- Keeps the defense on their heels. James Vint gives a wonderful reason for playing up tempo, “As they get the signal for our Inside Zone Read at Nascar Tempo, they are going to sprint to the line and execute the play. The defense has to decipher the formation, make their strength calls and communicate coverage, and get their hand down and get ready to play. Our goal is to snap the ball with 32 seconds on the play clock. We want to snap the ball as soon as the ref’s hand is out of the way.1” As this quote points out the defense is having to determine what the offense is going to do in a very short amount of time. In high school football there is a 40 second play clock. Coach Vint wants his team to get to the line of scrimmage and run the next play in 8 seconds. Compare that to a team playing at a normal tempo which snaps the ball with about 5 seconds left on the play clock. This puts tremendous pressure on the defense to get lined up and in the correct position. The offensive coach is hoping that by going at a faster speed his team will catch the defensive team out of position and create a big play. An uptempo style also prevents the defense from substituting easily.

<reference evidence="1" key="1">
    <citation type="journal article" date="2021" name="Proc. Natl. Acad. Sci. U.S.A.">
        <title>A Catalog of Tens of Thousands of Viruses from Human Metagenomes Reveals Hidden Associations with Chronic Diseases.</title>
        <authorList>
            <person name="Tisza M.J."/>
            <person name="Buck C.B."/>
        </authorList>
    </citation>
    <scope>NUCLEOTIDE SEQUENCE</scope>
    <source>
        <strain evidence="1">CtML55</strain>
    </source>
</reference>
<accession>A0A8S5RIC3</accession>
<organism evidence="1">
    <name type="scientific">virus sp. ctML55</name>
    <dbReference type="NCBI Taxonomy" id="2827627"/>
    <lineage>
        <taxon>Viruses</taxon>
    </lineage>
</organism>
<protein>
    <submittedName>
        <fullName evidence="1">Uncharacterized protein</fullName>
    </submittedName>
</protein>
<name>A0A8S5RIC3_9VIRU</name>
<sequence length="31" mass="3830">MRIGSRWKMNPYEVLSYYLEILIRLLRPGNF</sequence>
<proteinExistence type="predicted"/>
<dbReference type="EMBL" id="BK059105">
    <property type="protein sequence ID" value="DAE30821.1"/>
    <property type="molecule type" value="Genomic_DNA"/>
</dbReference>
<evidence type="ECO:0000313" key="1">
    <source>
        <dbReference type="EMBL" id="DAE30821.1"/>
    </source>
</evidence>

- Tires the defense out. Not being able to substitute players on defense will tire them out because most teams are not able to prepare adequately to play an uptempo team. Nowhere on the defense is this felt like the defensive line. Many football teams rotate their defensive linemen throughout the game to keep them fresh, if a coach is unable to sub his lineman in and out of the game because the offense is playing at such a fast pace they will tire out and their level of play will decline.
1.Combining Run-Pass Options With Up-Tempo To Create A Dominating Offense. (n.d.). Retrieved April 4, 2016, from http://afcaweekly.com/2016/04/combining-run-pass-options-with-up-tempo-to-create-a-dominating-offense/?utm_source=AFCA Weekly